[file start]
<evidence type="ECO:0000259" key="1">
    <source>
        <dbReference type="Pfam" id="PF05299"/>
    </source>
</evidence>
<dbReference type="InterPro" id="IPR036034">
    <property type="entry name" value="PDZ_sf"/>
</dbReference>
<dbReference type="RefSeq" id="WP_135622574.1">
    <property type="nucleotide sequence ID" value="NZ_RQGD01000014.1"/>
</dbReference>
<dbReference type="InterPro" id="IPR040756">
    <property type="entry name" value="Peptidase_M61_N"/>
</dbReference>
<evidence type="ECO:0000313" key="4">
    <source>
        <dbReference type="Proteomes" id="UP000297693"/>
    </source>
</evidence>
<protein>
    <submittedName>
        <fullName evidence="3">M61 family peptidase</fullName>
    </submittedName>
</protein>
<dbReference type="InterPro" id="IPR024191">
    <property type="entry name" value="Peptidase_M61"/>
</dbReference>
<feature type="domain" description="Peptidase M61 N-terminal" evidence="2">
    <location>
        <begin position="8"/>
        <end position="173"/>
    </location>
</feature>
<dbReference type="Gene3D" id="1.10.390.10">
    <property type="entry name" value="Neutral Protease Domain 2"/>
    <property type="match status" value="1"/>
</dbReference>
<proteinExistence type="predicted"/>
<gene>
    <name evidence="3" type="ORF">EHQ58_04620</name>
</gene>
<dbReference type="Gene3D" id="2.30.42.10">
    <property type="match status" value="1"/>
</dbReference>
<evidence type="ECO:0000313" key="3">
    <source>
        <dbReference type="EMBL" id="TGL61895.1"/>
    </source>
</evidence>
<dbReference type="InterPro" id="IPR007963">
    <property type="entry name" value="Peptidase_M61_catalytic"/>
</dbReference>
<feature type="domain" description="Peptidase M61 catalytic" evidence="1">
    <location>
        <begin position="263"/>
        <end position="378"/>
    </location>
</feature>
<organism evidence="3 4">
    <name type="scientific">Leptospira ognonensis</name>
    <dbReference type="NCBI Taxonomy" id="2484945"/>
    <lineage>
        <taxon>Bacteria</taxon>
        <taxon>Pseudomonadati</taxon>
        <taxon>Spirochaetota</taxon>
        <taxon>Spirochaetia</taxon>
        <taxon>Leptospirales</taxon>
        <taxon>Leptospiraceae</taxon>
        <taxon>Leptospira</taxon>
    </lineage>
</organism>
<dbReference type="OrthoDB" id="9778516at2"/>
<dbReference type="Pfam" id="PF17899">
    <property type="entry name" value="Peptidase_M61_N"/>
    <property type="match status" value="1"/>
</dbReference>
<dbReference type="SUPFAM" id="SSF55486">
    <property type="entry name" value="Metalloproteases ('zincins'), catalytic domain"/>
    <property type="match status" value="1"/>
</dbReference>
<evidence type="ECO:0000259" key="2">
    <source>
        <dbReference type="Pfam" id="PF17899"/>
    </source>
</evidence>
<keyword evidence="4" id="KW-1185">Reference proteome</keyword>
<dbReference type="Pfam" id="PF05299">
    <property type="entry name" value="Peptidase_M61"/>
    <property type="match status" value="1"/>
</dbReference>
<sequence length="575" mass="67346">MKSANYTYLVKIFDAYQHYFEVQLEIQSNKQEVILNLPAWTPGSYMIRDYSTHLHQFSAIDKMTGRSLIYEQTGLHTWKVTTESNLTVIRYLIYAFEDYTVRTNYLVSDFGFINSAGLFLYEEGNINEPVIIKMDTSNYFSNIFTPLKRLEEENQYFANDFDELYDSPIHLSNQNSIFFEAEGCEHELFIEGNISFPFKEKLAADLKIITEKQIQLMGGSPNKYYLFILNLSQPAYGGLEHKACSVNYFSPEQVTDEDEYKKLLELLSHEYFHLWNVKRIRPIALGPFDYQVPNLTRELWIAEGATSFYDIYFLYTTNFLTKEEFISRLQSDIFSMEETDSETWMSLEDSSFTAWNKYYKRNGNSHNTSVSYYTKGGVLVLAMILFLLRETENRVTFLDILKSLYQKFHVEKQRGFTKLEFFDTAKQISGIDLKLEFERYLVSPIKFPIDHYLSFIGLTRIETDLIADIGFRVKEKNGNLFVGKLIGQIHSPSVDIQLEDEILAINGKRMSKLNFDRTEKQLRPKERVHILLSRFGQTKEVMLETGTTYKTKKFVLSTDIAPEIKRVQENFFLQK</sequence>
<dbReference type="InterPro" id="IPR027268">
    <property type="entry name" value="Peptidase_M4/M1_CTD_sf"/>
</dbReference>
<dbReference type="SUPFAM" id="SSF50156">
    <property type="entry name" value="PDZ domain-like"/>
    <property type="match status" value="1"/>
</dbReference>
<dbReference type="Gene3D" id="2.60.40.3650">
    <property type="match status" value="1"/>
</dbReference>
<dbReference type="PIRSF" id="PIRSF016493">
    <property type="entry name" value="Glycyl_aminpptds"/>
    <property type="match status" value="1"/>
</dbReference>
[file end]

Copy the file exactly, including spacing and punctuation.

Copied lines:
<evidence type="ECO:0000259" key="1">
    <source>
        <dbReference type="Pfam" id="PF05299"/>
    </source>
</evidence>
<dbReference type="InterPro" id="IPR036034">
    <property type="entry name" value="PDZ_sf"/>
</dbReference>
<dbReference type="RefSeq" id="WP_135622574.1">
    <property type="nucleotide sequence ID" value="NZ_RQGD01000014.1"/>
</dbReference>
<dbReference type="InterPro" id="IPR040756">
    <property type="entry name" value="Peptidase_M61_N"/>
</dbReference>
<evidence type="ECO:0000313" key="4">
    <source>
        <dbReference type="Proteomes" id="UP000297693"/>
    </source>
</evidence>
<protein>
    <submittedName>
        <fullName evidence="3">M61 family peptidase</fullName>
    </submittedName>
</protein>
<dbReference type="InterPro" id="IPR024191">
    <property type="entry name" value="Peptidase_M61"/>
</dbReference>
<feature type="domain" description="Peptidase M61 N-terminal" evidence="2">
    <location>
        <begin position="8"/>
        <end position="173"/>
    </location>
</feature>
<dbReference type="Gene3D" id="1.10.390.10">
    <property type="entry name" value="Neutral Protease Domain 2"/>
    <property type="match status" value="1"/>
</dbReference>
<proteinExistence type="predicted"/>
<gene>
    <name evidence="3" type="ORF">EHQ58_04620</name>
</gene>
<dbReference type="Gene3D" id="2.30.42.10">
    <property type="match status" value="1"/>
</dbReference>
<evidence type="ECO:0000313" key="3">
    <source>
        <dbReference type="EMBL" id="TGL61895.1"/>
    </source>
</evidence>
<dbReference type="InterPro" id="IPR007963">
    <property type="entry name" value="Peptidase_M61_catalytic"/>
</dbReference>
<feature type="domain" description="Peptidase M61 catalytic" evidence="1">
    <location>
        <begin position="263"/>
        <end position="378"/>
    </location>
</feature>
<organism evidence="3 4">
    <name type="scientific">Leptospira ognonensis</name>
    <dbReference type="NCBI Taxonomy" id="2484945"/>
    <lineage>
        <taxon>Bacteria</taxon>
        <taxon>Pseudomonadati</taxon>
        <taxon>Spirochaetota</taxon>
        <taxon>Spirochaetia</taxon>
        <taxon>Leptospirales</taxon>
        <taxon>Leptospiraceae</taxon>
        <taxon>Leptospira</taxon>
    </lineage>
</organism>
<dbReference type="OrthoDB" id="9778516at2"/>
<dbReference type="Pfam" id="PF17899">
    <property type="entry name" value="Peptidase_M61_N"/>
    <property type="match status" value="1"/>
</dbReference>
<dbReference type="SUPFAM" id="SSF55486">
    <property type="entry name" value="Metalloproteases ('zincins'), catalytic domain"/>
    <property type="match status" value="1"/>
</dbReference>
<evidence type="ECO:0000259" key="2">
    <source>
        <dbReference type="Pfam" id="PF17899"/>
    </source>
</evidence>
<keyword evidence="4" id="KW-1185">Reference proteome</keyword>
<dbReference type="Pfam" id="PF05299">
    <property type="entry name" value="Peptidase_M61"/>
    <property type="match status" value="1"/>
</dbReference>
<sequence length="575" mass="67346">MKSANYTYLVKIFDAYQHYFEVQLEIQSNKQEVILNLPAWTPGSYMIRDYSTHLHQFSAIDKMTGRSLIYEQTGLHTWKVTTESNLTVIRYLIYAFEDYTVRTNYLVSDFGFINSAGLFLYEEGNINEPVIIKMDTSNYFSNIFTPLKRLEEENQYFANDFDELYDSPIHLSNQNSIFFEAEGCEHELFIEGNISFPFKEKLAADLKIITEKQIQLMGGSPNKYYLFILNLSQPAYGGLEHKACSVNYFSPEQVTDEDEYKKLLELLSHEYFHLWNVKRIRPIALGPFDYQVPNLTRELWIAEGATSFYDIYFLYTTNFLTKEEFISRLQSDIFSMEETDSETWMSLEDSSFTAWNKYYKRNGNSHNTSVSYYTKGGVLVLAMILFLLRETENRVTFLDILKSLYQKFHVEKQRGFTKLEFFDTAKQISGIDLKLEFERYLVSPIKFPIDHYLSFIGLTRIETDLIADIGFRVKEKNGNLFVGKLIGQIHSPSVDIQLEDEILAINGKRMSKLNFDRTEKQLRPKERVHILLSRFGQTKEVMLETGTTYKTKKFVLSTDIAPEIKRVQENFFLQK</sequence>
<dbReference type="InterPro" id="IPR027268">
    <property type="entry name" value="Peptidase_M4/M1_CTD_sf"/>
</dbReference>
<dbReference type="SUPFAM" id="SSF50156">
    <property type="entry name" value="PDZ domain-like"/>
    <property type="match status" value="1"/>
</dbReference>
<dbReference type="Gene3D" id="2.60.40.3650">
    <property type="match status" value="1"/>
</dbReference>
<dbReference type="PIRSF" id="PIRSF016493">
    <property type="entry name" value="Glycyl_aminpptds"/>
    <property type="match status" value="1"/>
</dbReference>